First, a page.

RBI monetary policy review 2018-19: The Reserve Bank of India (RBI) is just few hours away from presenting the first monetary policy of the fiscal year FY19, and many economists have already projected a status quo in this review for the third time in a row. RBI kept policy repo rate unchanged at 6% since past three monetary policy meetings along with accommodative stance due to fear of higher inflation and macro-economic data.
The six-member Monetary Policy Committee including the RBI governor Urjit Patel held a meeting on Wednesday for discussing the policy, and on April 05 i.e is tomorrow, the resolution of the meet will be announced for all.
Here’s a list of ten factors, that will impact RBI’s decision in this monetary policy, as per Care Ratings.
For the period April – 16th Mar’18, deposits at Rs 111.61 lakh crore grew by 3.7% lower than 12.5% growth witnessed in the corresponding period last year. This can be ascribed to households migrating from deposits to mutual funds on account of better returns in the market.
In addition to this, last year numbers include the impact of demonetization where the deposit inflows had increased sharply.
Bank credit at Rs 83.77 lakh crore grew by 6.8% during Apr-16th Mar’18 higher than the 4% growth in the corresponding period last year.
Growth was primarily driven by retail segment which increased by 14.5% during Apr- 16th Feb’18. However, growth in manufacturing declined by (-) 2% with medium and large enterprises witnessing negative growth and small and micro enterprises growing by mere 0.2%.
Substantial liquidity which flowed through the deposits surge post demonetization had gotten absorbed over time. Currently, outstanding funds in reverse repo are around Rs 1.5 lakh crore while o/s repo is around 2.7 lakh crore. Hence, there is a liquidity deficit of Rs 1.2 lakh crore. During the course of the year the RBI has sold securities of almost Rs 90,000 cr through its OMOs.
Interestingly, th government had budgeted market borrowings at Rs 6.05 lakh crore in FY19 higher than Rs 5.99 lakh as per FY18 (RE). Of this total Rs 6.05 lakh crore, government is expected to borrow Rs 2.88 lkh cr in the first half of FY19. This is however, lower than the normal trend given the tight liquidity conditions and high yields.
Consumer Price Index (CPI) Inflation
CPI inflation in Feb’18 at 4.4% eased from a month ago level of 5.07%. This was contained mainly due to food items which grew by 3.3%.
However, inflation in non-food items including fuel, housing and clothing and footwear continue to remain high. Also, RBI has estimated CPI to average 5.1-5.6% in 1HFY19 during last fiscal.
This is a signal that interest rates may not be eased this year and that there could be an increase.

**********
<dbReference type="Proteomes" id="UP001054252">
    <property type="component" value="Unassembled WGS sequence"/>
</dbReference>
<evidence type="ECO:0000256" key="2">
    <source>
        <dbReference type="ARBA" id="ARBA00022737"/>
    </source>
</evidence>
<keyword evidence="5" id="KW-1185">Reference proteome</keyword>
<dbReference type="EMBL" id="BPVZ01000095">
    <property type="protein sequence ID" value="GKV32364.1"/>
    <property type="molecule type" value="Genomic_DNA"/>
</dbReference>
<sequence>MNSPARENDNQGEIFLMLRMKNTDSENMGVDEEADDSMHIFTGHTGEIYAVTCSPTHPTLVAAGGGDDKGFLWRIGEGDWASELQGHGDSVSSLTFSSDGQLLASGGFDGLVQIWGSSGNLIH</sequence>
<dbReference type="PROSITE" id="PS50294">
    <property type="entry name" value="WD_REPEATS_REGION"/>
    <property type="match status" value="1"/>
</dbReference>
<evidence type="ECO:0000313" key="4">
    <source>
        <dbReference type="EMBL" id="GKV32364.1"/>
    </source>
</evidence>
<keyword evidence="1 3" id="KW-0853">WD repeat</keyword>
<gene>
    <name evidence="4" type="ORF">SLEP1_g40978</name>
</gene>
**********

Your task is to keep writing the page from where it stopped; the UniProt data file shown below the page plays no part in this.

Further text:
The yields have increased from 6.6% on 3rd April’17 to 7.4% in 28th March’18.
The yields are expected to harden as higher demand for credit from farmers, industry and retail segment in second half of FY19 could pressurize liquidity further.
The rupee strengthened against US dollar in the first half of Jan’18 supported by overseas weakening of the dollar and higher FII inflows. However, the domestic currency depreciated in the month of Feb on lingering concerns over widening fiscal deficit & trade deficit and higher inflation, followed by further depreciation against USD in March month, due to concerns over fiscal slippages and potential global trade war.
Some of the other factors are:
Gross Domestic Product (GDP)
India’s Gross Domestic Product (GDP) came in at 7.2% in third quarter October – December 2017 (Q3FY18) – higher compared to 6.3% in Q2FY18 and 5.7%. India’s GDP has reached to one-year high, as the last time, the economy stood near 7% mark, was in the corresponding period of the previous year.
The CSO also released second advance estimate numbers for the entire fiscal year FY18.
As per the CSO, the growth in GDP during 2017-18 is estimated at 6.6% as compared to the growth rate of 7.1% in 2016-17.
Gross Value Added (GVA)
GVA at basic prices at constant (2011-12) prices in Q3 of 2017-18 is estimated at Rs 30.11 lakh crore, as against Rs 28.21 lakh crore in Q3 of 2016-17, showing a growth rate of 6.7%.
The CSO has anticipated growth of real GVA at basic prices in 2017-18 is 6.4% as against 7.1% in 2016-17.
In last policy, the RBI projected GVA growth for 2018-19 is projected at 7.2% overall – in the range of 7.3-7.4% in H1 and 7.1-7.2% in H2 – with risks evenly balanced.
Wholesale Price Index (WPI) inflation
The Wholesale Price Index (WPI) slightly eased to 2.48% (provisional) in February from 2.84% (provisional) in January.
During February last year, it was 5.51%. Build up inflation rate in the financial year so far was 2.30% compared to build up rate of 4.92% in the corresponding period of the previous year.
Index of Industrial Production
Index of Industrial Production (IIP) or factory output for the month of December 2017 came in at 7.1%, compared to 8.4% in November 2017 and 2.2% in the month of October 2017.
Cumulative growth of IIP for the period April-December 2017 over the corresponding period of the previous year stands at 3.7%.
Thus economists at CARE said, “Given these considerations, RBI is likely to maintain an unchanged stance on policy rates. The important issue will be the tone of the policy- will it be hawkish or neutral. We would tend to think that there would be more than neutral indications with a tint of hawkishness.”